3. The rubber cover for the microUSB connector feels a little flimsy. It effectively rotates on a small piece of rubber and as someone who plugs in my Garmin after every use I have concerns for how long it’ll last.
  4. Some of the fonts seem a bit small, leaving a bunch of extra white space (particularly Heading as seen above). They are still readable, just small.
  5. The unit prompts for ride type (Mountain, Road, etc) after each ride. You can’t select a ride type by default, although it does default to the last option. (Just something more to choose when saving.)

Outside of the display and size, the biggest difference between the 130 and 520 is the data fields each can display. While both units will record from the usual speed/power/heart rate sensors, they vary quite a bit in what each will display. Here are the data fields that the 130 and 520 will display (some names edited from official Edge 130 documentation so they’d align with the Edge 520 names):

Battery Level · Battery Status · Beam Angle Status · Cadence · Cadence – Avg. · Cadence – Lap · Calories · Dist. – Lap · Dist. to Dest. · Dist. to Next · Distance · ETA at Destination · ETA at Next · Elevation · Grade · HR – %Max. · HR – Avg. · HR – Lap · HR Zone · Heading · Heart Rate · Laps · Location at Dest. · Location at Next · Odometer · Power – 3s Avg. · Power – Avg. · Power – Lap · Power – Max. · Power – kJ · Power Zone · Speed · Speed – Avg. · Speed – Lap · Speed – Max. · Sunrise · Sunset · Time · Time – Avg. Lap · Time – Elapsed · Time – Lap · Time of Day · Time to Dest. · Time to Next · Total Ascent · Total Descent

Here’s the additional fields the Edge 520 will display:

Balance · Balance – 10s Avg. · Balance – 30s Avg. · Balance – 3s Avg. · Balance – Avg. · Balance – Lap · Course Pt. Dist. · Dist. – Last Lap · Dist. to Go · Front Gear · GPS Accuracy · GPS Signal Strength · Gear Battery · Gear Combo · Gear Ratio · Gears · HR – %HRR · HR – Last Lap · HR Graph · HR to Go · Light Mode · Lights Connected · PCO · PCO – Avg. · PCO – Lap · Pedal Smoothness · Power · Power – %FTP · Power – 10s Avg. · Power – 30s Avg. · Power – IF · Power – Last Lap · Power – NP · Power – NP Lap · Power – NP Last Lap · Power – TSS · Power – watts/kg · Power Phase – L. · Power Phase – L. Avg. · Power Phase – L. Lap · Power Phase – L. Peak · Power Phase – L. Peak Avg. · Power Phase – L. Peak Lap · Power Phase – R. · Power Phase – R. Avg. · Power Phase – R. Lap · Power Phase – R. Peak · Power Phase – R. Peak Avg. · Power Phase – R. Peak Lap · Rear Gear · Reps to Go · Target Power · Temperature · Torque Effectiveness · Trainer Resistance · VS – 30s Avg. · Workout Step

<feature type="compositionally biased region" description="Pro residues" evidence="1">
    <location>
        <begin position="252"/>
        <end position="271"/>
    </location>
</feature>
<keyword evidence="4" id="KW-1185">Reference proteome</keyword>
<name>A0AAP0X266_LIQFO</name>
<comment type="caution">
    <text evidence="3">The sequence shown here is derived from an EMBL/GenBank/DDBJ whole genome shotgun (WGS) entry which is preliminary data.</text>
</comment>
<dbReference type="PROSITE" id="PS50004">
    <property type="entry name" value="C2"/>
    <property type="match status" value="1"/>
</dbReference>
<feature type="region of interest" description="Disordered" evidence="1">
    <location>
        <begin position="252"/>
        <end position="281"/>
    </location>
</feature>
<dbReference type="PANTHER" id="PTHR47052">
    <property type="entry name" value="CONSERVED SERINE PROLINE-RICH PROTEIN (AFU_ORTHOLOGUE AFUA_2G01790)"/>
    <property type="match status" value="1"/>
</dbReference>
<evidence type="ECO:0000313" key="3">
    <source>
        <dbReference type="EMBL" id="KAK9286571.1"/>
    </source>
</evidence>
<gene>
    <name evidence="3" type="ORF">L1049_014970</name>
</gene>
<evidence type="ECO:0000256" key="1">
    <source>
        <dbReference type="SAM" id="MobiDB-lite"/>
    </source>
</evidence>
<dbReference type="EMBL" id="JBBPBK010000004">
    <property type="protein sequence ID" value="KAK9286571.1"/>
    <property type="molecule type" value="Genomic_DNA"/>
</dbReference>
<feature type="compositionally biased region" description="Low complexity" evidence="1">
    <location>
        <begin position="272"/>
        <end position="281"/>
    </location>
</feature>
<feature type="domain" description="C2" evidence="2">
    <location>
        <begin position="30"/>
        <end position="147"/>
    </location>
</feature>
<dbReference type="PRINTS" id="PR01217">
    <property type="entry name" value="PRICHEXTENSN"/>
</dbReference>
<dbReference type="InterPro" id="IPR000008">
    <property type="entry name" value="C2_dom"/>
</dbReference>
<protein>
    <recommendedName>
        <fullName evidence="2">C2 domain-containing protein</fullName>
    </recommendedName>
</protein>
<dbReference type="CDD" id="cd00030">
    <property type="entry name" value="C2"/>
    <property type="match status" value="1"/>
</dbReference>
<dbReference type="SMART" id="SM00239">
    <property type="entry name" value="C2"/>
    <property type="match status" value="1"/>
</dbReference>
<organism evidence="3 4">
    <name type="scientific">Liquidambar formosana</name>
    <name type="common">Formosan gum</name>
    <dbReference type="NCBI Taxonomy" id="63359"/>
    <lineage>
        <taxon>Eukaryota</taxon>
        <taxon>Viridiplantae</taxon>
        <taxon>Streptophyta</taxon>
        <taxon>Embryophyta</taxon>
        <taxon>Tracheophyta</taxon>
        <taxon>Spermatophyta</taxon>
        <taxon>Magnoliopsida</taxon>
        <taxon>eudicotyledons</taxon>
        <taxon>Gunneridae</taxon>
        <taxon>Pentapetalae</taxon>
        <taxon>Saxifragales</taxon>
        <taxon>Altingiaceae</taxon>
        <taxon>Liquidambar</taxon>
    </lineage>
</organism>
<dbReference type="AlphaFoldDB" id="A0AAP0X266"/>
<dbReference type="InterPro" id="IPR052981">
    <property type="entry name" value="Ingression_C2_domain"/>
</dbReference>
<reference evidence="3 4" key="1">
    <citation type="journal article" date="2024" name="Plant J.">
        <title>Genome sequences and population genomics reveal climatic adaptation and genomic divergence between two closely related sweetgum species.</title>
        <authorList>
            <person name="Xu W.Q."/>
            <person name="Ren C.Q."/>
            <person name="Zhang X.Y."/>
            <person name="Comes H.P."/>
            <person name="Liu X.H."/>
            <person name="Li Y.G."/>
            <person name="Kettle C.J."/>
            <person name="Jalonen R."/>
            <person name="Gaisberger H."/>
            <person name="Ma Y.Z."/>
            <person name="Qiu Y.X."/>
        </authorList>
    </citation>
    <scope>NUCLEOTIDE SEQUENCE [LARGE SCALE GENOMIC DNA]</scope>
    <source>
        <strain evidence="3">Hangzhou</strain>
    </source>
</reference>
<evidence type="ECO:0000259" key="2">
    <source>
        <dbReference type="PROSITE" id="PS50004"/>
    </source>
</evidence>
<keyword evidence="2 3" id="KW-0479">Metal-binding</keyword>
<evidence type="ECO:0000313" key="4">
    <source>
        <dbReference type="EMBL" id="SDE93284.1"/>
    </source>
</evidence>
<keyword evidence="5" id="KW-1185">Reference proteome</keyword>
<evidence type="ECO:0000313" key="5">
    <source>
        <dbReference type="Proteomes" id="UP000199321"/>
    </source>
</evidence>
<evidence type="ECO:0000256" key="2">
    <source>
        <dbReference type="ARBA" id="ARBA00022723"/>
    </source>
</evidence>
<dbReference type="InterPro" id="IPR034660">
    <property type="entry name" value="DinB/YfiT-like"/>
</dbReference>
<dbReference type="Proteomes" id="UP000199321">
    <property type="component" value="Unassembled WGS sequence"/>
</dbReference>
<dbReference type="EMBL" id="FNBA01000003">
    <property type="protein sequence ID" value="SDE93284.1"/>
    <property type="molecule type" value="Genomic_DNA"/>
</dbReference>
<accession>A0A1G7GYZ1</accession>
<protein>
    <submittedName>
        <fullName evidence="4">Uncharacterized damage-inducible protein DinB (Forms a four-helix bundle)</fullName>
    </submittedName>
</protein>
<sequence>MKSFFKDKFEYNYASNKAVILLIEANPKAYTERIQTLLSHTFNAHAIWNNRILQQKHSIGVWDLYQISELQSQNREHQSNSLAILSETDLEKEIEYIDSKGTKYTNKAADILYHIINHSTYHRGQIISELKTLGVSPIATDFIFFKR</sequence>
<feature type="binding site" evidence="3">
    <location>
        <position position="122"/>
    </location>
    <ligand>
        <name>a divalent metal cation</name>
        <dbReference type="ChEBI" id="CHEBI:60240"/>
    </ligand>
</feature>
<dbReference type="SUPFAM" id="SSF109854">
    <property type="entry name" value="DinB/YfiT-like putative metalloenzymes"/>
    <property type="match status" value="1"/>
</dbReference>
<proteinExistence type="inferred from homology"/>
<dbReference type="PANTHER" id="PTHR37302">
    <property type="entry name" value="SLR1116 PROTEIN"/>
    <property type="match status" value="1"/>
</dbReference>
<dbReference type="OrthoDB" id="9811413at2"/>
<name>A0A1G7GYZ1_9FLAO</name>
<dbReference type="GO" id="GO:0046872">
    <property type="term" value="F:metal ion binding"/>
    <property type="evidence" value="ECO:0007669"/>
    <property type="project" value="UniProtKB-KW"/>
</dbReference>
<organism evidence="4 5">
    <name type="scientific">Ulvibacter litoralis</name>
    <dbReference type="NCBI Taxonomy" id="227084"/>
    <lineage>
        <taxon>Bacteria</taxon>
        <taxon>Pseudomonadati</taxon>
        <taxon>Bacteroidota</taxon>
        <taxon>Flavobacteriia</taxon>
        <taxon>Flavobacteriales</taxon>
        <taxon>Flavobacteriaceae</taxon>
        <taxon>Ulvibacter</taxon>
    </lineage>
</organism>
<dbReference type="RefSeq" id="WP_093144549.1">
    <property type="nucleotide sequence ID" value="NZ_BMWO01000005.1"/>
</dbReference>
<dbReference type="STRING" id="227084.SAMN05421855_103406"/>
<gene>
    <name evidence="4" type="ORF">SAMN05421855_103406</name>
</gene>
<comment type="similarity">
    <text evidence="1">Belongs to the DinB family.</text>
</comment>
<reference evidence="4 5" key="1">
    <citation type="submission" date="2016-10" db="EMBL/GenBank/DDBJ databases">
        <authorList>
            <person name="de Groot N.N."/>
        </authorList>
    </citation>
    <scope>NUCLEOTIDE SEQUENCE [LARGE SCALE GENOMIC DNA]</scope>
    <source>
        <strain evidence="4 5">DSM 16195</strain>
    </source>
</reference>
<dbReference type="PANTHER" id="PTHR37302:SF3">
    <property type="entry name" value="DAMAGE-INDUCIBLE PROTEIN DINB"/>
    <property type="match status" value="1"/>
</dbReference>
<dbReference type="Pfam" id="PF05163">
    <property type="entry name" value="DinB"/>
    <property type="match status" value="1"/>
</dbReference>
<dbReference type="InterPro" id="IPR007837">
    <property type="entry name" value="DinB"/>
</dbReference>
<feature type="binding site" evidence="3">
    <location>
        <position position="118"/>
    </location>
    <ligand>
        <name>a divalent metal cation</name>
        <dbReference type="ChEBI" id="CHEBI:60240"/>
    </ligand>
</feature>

Most of these are around in-depth training with power, leg balance, support for electronic shifting, and other metrics that I don’t use. Therefore, nothing is lost moving away from the 520. Temperature — which is still recorded — is the only one that might be handy, but in my experience Garmin’s temperature readings seemed to be a bit off and didn’t really map to how it feels, and I definitely didn’t need it as an on-device data point during rides. (See the Edge 130 Manual Appendix and Edge 520 Manual Appendix for more information on what each field means.)

All said, I’ve had no problem configuring the Edge 130 to display the same screens as my Edge 520, resulting in the same functionality. Even nicer, on the 130 I can choose to not show the elevation chart; something that I’ve never found myself using and had to flip past on previous units. Here’s how I have the different display pages set up:

Page 1: / Six Fields: Timer, Speed, Distance, Time of Day, HR Zone, Heading

Page 2: / Four Fields: HR Zone, Cadence, Timer, Heading

Page 3 / Three Fields: Timer, Time of Day, Sunset